Tolkien Female Characters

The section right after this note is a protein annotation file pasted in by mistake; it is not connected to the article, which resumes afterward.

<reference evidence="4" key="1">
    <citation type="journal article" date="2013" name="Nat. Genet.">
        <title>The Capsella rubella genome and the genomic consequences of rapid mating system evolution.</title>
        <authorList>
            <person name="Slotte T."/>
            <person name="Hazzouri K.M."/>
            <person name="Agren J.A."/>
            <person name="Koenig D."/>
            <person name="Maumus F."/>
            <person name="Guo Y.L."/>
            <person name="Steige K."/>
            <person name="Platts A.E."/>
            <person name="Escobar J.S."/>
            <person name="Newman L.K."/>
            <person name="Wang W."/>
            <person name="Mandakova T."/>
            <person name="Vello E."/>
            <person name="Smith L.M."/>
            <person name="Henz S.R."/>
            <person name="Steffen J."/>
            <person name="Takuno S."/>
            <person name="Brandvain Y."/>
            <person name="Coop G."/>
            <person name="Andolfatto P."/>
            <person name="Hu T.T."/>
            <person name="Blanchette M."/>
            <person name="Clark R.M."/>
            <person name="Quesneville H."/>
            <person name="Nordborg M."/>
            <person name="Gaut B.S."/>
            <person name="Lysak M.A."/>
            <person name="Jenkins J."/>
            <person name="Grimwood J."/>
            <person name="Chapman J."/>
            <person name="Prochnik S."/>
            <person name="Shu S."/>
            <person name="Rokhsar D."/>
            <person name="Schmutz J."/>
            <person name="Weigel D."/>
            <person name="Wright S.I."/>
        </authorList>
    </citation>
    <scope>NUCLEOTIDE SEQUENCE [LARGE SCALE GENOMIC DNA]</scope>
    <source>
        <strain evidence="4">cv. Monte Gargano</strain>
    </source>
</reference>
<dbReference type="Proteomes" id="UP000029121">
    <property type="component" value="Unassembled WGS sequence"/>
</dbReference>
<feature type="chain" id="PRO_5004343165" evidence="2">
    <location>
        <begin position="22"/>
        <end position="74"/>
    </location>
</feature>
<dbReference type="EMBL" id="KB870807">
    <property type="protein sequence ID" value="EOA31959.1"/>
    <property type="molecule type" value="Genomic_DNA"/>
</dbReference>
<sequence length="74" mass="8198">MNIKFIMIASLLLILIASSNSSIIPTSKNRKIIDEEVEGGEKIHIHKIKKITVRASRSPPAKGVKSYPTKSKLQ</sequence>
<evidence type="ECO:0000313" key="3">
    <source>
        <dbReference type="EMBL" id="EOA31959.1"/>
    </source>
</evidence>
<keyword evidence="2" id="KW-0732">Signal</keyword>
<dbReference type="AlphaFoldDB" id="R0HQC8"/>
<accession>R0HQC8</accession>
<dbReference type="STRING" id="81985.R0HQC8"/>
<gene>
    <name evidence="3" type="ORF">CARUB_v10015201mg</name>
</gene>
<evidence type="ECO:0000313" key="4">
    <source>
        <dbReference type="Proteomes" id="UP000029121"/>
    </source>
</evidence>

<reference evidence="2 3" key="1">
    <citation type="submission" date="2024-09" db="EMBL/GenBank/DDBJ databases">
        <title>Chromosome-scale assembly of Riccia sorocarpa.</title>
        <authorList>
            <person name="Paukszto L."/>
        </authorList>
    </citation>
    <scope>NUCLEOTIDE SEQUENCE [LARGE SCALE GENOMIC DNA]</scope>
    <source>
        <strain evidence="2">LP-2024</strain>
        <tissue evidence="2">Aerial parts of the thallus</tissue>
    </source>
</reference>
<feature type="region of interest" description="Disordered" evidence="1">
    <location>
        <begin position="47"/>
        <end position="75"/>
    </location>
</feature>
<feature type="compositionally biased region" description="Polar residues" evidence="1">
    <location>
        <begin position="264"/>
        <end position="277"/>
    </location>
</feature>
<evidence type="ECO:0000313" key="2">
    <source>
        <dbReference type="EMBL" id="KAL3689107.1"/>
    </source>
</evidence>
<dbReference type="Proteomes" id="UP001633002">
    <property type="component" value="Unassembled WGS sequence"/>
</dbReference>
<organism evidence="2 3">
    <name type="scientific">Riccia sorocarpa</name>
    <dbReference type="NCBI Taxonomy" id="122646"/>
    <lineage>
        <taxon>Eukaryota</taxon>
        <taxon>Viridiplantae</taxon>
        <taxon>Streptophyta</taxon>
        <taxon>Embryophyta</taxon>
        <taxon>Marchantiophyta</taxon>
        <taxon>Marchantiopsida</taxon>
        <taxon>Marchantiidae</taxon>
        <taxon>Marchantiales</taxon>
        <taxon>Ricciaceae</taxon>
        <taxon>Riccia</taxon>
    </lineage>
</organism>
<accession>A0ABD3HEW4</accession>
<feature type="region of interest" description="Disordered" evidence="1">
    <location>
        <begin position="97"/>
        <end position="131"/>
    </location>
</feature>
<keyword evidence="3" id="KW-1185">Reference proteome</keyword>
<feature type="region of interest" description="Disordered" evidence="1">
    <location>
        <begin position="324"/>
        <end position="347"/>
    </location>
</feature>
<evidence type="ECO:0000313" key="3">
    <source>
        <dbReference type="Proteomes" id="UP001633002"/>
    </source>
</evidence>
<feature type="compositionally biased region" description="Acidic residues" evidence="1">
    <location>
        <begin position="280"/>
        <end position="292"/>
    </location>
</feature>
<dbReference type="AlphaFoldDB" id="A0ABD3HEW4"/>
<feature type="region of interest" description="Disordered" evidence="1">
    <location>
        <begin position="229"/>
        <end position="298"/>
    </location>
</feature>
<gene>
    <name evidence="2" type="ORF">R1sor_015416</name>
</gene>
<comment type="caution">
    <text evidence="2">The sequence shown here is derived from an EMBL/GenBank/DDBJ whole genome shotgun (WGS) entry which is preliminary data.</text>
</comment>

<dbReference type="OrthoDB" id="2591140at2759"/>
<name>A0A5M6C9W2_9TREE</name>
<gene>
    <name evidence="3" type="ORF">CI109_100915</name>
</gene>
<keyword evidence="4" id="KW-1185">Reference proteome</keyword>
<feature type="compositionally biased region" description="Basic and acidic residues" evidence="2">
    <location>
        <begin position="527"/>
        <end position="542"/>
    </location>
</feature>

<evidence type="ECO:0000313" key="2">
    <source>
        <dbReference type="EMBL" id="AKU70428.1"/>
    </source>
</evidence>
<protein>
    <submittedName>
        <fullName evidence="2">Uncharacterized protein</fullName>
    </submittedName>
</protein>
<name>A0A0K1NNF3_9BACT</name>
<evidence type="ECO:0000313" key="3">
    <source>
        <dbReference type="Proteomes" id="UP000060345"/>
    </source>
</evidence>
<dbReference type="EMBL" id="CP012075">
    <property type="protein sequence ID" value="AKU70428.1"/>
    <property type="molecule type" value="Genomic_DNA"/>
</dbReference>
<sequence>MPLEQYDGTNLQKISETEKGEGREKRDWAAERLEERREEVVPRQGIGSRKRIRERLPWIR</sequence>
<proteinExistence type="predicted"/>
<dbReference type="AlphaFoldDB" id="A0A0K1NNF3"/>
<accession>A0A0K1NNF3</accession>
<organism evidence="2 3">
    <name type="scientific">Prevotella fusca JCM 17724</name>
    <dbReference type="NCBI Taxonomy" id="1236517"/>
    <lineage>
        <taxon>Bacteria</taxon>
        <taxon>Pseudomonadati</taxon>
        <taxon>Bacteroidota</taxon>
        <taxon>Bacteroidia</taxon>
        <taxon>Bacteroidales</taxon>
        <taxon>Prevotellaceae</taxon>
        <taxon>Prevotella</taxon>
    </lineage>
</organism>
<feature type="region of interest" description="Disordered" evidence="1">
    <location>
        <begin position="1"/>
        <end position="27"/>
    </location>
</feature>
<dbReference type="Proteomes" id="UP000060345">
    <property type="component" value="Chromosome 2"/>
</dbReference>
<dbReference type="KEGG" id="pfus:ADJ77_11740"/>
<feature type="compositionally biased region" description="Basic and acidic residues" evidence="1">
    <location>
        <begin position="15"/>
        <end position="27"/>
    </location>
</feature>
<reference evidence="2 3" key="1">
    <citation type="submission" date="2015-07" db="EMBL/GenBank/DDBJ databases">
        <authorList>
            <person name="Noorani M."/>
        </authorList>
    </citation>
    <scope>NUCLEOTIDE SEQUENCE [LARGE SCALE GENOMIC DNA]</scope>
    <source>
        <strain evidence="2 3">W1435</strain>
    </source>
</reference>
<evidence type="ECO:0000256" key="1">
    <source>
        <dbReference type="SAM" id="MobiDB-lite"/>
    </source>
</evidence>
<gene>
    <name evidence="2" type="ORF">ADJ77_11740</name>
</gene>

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The Portrayal of Female Characters in Tolkien’s Epic Series When reading J.R.R. Tolkien’s most popular work, the Lord of the Rings trilogy, the lack of female characters can be noticed throughout the storyline. Having said that however, throughout the three books, The Fellowship of the Ring, The Two Towers and the Return of the King, there are a number of female characters that go against the stereotypical role of women and subvert the norm of submission to a patriarchal authority. In the three books, Arwen, Éowyn, and Galadriel do not conform to the submissive role that was expected from women during Tolkien’s time, as contrasted with characters such as Goldberry, Lobelia Sackville-Baggins and Farmer Maggot’s daughters. Arwen is an elven princess, and the daughter of [Lord] Elrond and Lady Celebrían, who rules Rivendell. In the book, Arwen has a romantic relationship with Aragorn, the last heir in Men’s royal lineage, but this alliance is fraught with complications due to her Elven immortality and his birthright as Middle Earth’s only hope against Sauron, Tolkien’s antagonist and “Dark Lord” (The Fellowship of the Ring,132). Arwen also has a complex relationship with her father, Elrond. She is both his daughter and the last hope left for the Elven people in Rivendell. Her duties cause additional conflict for her as she wishes to serve her people. Éowyn is a noblewoman of Rohan, a township in Middle Earth, who battles with the norms and traditions imposed on her regarding a woman’s role in society. She wishes to serve her people by fighting alongside the men in combat when Sauron’s rule threatens their lives, as shown by her masquerade as Dernhelm, a man she pretends to be in order to fight. Éowyn maintains a dutiful loving respectful relationship with her uncle, King Théoden of Rohan, who addresses her as “Éowyn, sister-daughter” (The Two Towers, page 104).
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